The role of the spying operation wasn’t revealed to the 1998 Macpherson inquiry into the cops’ investigation into the death.

Francis was part of a covert unit known as the Special Demonstration Squad (SDS), which used the identities of dead children and formed sexual relationships with activists to get information.

He also monitored a number of campaigns involving relatives of those who died in police custody. 

For instance, Stoke Newington Police Station in Hackney, east London, was infamous in the 1980s and 1990s for police corruption and racism. 

The Hackney Community Defence Campaign uncovered 130 cases of police brutality there. It was then infiltrated by the cops.

The Newham Monitoring Project was spied on—as was the rest of the left.

With the blessing of senior commanders, undercover officers routinely adopted a tactic of “promiscuity” to boost their cover stories and gain information.


One cop, Bob Lambert, went on to become a detective inspector in the SDS. He supervised other undercover police spies there. 

Jacqui, an activist who had a child with Lambert while he was spying on her, said, “I feel like I’ve got no foundations in my life.

“I was not consenting to sleeping with Bob Lambert, I didn’t know who Bob Lambert was.

“I had a spy living with me, sleeping with me, making a family with me, and I didn’t do anything to deserve that.”

It was the women who had been targetted who first exposed Lambert as an undercover cop. 

Francis said that Lambert advised him to wear a condom when sleeping with activists.

According to one cop, “The best way of stopping any liaison getting too heavy was to shag somebody else. It’s amazing how women don’t like you going to bed with someone else.”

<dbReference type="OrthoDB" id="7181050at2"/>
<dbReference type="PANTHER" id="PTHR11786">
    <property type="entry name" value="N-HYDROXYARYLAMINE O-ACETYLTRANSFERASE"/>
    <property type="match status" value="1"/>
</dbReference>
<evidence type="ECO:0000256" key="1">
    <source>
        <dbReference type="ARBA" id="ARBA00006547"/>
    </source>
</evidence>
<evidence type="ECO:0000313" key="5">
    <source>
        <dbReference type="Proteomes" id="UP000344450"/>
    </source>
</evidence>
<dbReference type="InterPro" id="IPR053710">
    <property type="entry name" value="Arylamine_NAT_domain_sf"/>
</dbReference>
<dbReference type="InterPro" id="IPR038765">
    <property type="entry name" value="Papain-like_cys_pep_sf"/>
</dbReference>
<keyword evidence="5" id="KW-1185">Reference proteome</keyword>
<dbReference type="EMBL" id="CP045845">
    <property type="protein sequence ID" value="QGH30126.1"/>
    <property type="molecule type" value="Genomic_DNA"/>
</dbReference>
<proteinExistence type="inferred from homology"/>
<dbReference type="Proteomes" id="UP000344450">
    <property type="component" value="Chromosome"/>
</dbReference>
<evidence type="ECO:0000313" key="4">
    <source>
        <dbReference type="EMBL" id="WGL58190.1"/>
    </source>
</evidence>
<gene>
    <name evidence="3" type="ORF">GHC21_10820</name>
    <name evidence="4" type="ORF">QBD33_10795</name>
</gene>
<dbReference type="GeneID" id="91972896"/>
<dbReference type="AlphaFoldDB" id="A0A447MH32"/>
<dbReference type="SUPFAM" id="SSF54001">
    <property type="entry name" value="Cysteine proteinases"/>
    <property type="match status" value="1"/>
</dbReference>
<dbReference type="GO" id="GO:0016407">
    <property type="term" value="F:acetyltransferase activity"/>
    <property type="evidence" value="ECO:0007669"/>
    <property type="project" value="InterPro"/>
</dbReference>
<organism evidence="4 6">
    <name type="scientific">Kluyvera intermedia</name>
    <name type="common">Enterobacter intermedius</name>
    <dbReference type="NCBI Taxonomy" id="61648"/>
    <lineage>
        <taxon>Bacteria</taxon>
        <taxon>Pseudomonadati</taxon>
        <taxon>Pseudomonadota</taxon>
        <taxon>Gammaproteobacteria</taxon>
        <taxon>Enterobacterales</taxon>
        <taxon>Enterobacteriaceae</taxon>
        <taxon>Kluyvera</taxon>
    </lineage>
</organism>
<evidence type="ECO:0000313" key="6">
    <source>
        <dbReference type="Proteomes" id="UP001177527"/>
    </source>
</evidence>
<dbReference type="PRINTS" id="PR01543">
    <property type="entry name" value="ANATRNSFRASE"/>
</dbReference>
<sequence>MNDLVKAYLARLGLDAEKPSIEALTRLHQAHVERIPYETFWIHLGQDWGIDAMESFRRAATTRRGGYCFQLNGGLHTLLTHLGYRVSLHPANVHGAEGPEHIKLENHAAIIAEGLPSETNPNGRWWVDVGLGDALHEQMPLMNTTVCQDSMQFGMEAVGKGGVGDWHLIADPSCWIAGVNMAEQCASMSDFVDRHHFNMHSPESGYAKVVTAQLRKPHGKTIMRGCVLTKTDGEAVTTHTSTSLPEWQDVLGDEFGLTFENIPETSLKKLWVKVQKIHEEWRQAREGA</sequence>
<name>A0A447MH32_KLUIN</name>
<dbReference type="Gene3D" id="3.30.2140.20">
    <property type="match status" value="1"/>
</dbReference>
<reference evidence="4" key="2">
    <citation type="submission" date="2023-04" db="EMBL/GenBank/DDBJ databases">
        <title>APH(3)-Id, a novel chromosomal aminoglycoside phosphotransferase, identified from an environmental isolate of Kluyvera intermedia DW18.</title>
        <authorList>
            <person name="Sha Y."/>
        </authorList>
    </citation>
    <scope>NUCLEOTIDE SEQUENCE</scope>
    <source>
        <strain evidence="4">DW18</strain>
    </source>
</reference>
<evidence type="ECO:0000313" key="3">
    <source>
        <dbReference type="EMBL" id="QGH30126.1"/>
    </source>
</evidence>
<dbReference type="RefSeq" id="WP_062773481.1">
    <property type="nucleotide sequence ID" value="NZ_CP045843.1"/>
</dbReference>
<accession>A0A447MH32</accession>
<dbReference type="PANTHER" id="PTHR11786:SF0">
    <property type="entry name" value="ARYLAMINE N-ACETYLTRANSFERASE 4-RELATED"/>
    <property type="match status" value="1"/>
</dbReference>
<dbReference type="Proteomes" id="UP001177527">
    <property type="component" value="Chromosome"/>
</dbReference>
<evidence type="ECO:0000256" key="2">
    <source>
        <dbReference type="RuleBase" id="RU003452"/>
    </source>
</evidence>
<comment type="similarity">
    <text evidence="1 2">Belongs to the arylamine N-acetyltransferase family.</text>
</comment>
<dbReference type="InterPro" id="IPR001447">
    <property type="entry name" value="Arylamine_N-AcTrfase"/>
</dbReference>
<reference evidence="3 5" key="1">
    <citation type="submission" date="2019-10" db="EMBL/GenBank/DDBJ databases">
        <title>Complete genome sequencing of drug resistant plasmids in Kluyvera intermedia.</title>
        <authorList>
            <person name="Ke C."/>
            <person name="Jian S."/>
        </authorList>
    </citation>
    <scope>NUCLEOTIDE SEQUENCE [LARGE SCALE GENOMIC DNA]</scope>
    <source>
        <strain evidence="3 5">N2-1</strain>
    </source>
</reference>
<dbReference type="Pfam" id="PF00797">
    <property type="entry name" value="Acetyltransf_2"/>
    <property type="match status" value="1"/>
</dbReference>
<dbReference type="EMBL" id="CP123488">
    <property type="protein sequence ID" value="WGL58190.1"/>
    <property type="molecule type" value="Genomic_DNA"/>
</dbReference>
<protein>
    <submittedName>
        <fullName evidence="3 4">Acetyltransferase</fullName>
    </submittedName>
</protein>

Paul Condon, who was head of the Met during most of the 1990s, coined the phrase “noble cause corruption”.According to this, police justifiably “bend the rules” to get a conviction when they “knew” the accused was guilty but had no proof.

Top cops from then and now deny significant knowledge and say they are shocked. 

But current Met boss Bernard Hogan-Howe claims spy cops are “a vital part of our armoury”.

The spy cops worked for the Association of Chief Police Officers—conveniently a private company—even though it was funded by the Home Office.


This meant they were hidden from public scrutiny. 

Corporations use the information from the state spies and there is a revolving door between ex-cop spies and private security industry blacklists.

The SDS was wound up and replaced with the National Domestic Extremism Unit, which still oversees spy cops.

The whole spying operation is now controlled by the Metropolitan Police.

Cop scandals usually lead to closing ranks.

The odd scapegoat is charged, a larger number of officers are retired or transferred and an inquiry is set up that produces a whitewash. There have been countless corruption investigation into the cops. 

But enough—it is time to get rid of the filth.

 The Police's Dirty Secret, the Channel 4Dispatches documentary which exposes how undercover officers reportedly used sex and lies to spy on members of the public can be found here..

The evidence of eight women taking a case against the Metropolitan Police because of the actions of undercover cops can be read at